Champaign, USA - There are two things people should never to bring to the dinner table: politics and religion. But when four experts of clashing religions converge on grounds to understand one another, the outcome like the attempt, is unparalleled.
The McKinley Presbyterian Church and Foundation hosted the “Interfaith Religious Dialogue Series,” and the theme on Wednesday was “Traditions within Traditions: Schools, Sects and Denominations.” The discussion served as a crash course about the foundations of Judaism, Islam, Christianity and Tibetan Buddhism.
Each speaker discussed how the religion came about.
Opening with discussion about Judaism, Paul Weichsel, finance chair of Sinai Temple, 3104 Windsor Road, Champaign, delved into three major sects of Judaism: Reform, Conservative and Orthodox.
He said the sects started during the European Enlightenment when individual rights and freedoms took hold. Religious traditions changed when “people began to rethink doctrines and practices of Judaism. People hadn’t done that in 2,000 years.”
Mohammad Khalil, professor in religion, spoke about Islam’s three major dichotomies: Sunni, Shi’ite and Sufism.
He said the Muslim Prophet would speak but then be quickly corrected by the Quran. When the Prophet died, Muslims then asked the question, “How do we preserve the integrity of the religion without an infallible Prophet?”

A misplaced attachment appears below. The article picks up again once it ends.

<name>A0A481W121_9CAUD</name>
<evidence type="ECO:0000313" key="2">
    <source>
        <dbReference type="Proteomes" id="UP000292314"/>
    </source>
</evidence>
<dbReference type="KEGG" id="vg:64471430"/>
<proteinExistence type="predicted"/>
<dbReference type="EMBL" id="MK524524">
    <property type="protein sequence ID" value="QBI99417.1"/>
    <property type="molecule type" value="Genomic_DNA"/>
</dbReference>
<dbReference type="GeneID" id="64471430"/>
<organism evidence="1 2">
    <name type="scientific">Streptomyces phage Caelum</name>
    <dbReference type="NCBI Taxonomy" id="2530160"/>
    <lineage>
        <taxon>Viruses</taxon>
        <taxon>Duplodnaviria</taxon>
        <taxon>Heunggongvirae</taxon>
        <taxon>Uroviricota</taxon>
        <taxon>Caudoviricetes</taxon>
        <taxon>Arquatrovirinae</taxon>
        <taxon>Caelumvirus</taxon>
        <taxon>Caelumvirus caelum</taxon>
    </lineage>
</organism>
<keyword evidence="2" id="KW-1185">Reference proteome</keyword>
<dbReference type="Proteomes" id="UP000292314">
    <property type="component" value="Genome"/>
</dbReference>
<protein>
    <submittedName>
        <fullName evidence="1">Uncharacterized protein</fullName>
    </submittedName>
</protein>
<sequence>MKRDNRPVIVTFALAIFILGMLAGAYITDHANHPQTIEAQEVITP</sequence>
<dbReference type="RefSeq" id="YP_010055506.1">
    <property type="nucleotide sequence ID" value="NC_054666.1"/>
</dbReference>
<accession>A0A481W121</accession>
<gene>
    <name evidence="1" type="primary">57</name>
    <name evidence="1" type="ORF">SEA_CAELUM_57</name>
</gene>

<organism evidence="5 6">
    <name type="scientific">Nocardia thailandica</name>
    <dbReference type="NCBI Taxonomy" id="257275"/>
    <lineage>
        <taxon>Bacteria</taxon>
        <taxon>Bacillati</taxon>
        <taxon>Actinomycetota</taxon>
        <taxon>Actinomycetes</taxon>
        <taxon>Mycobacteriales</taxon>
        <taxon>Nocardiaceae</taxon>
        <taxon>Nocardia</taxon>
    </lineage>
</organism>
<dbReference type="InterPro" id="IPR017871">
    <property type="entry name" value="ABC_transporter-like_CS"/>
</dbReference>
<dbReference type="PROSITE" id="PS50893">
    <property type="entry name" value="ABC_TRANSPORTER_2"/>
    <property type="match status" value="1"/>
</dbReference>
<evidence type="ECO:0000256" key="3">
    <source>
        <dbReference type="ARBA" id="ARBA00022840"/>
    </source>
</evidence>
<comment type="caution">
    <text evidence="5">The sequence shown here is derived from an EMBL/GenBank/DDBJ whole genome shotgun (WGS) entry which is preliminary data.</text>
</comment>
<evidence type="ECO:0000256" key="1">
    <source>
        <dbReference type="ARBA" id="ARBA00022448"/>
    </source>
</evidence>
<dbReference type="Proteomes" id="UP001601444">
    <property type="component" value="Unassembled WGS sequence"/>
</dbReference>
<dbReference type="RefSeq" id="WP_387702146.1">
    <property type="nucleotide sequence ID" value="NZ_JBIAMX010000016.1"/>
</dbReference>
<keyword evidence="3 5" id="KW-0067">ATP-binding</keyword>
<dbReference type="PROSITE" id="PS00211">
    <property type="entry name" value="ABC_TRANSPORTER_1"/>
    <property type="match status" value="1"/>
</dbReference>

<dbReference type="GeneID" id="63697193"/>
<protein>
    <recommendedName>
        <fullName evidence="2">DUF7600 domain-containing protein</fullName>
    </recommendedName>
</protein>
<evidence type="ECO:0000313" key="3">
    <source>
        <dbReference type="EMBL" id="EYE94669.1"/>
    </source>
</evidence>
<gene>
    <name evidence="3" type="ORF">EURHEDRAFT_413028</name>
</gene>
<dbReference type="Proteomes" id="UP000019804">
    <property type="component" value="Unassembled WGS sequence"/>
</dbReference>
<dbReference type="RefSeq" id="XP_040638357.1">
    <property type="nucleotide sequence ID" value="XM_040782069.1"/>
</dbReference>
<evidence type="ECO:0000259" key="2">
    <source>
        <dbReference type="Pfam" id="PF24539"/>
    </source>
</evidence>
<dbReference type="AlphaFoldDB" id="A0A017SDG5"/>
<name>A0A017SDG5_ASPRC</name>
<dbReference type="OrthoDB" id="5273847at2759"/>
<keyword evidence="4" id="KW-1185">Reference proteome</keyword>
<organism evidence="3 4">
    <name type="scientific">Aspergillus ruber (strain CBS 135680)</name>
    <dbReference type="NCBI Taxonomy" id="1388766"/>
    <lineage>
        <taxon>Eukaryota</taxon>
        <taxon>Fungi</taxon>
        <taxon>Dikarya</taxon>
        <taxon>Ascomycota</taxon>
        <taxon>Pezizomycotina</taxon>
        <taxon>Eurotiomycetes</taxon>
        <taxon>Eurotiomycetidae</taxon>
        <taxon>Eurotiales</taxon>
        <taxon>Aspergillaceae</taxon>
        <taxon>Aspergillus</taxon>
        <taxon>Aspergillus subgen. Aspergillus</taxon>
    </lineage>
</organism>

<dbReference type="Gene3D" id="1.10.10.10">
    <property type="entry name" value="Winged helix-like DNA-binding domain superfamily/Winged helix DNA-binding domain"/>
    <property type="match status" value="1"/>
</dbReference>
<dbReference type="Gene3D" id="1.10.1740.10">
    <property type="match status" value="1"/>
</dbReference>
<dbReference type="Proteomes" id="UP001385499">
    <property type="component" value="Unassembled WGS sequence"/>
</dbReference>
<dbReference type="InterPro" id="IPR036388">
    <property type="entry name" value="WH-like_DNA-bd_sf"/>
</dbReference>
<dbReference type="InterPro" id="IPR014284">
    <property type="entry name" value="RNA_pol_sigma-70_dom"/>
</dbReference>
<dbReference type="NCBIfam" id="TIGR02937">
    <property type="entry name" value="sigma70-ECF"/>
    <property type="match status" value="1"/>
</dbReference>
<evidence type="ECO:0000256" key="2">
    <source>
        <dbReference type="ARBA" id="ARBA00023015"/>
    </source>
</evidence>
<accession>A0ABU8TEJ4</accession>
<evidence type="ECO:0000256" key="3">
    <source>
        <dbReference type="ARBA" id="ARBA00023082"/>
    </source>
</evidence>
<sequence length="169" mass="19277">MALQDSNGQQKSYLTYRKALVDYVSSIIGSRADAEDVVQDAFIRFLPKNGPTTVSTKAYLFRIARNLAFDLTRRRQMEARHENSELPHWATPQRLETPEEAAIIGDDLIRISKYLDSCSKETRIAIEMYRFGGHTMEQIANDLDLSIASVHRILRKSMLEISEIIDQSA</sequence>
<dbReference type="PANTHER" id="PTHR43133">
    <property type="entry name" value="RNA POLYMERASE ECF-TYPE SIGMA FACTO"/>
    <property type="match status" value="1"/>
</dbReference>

Muslims then divided based on who they believed to be the Khalif, or the religious leader of Islam. They originally separated between Sunnis and Shi’ites; however, Sufis emerged after time as a third major sect of Islam. Sufis can practice Sunni or Shi’ite beliefs.
Susan Taylor and Jason Mierek, who both practice Buddhism, also served on the panel. However, Mierek served as the representative of Christianity after being asked to by individuals who hosted the event.
“When you’re Buddhist and say Christianity, people learn about how many different things Christianity can mean,” he said.
The event garnered an audience from all walks of life.
Adriana Black, student from St. Louis University, attended the event to gain a broader understanding of how religions influence society.
When considering outcomes of the dialogue, Black said, “If religious pluralism is taken more into account…it could minimize the conflicts that face our world today, if not eradicate them.”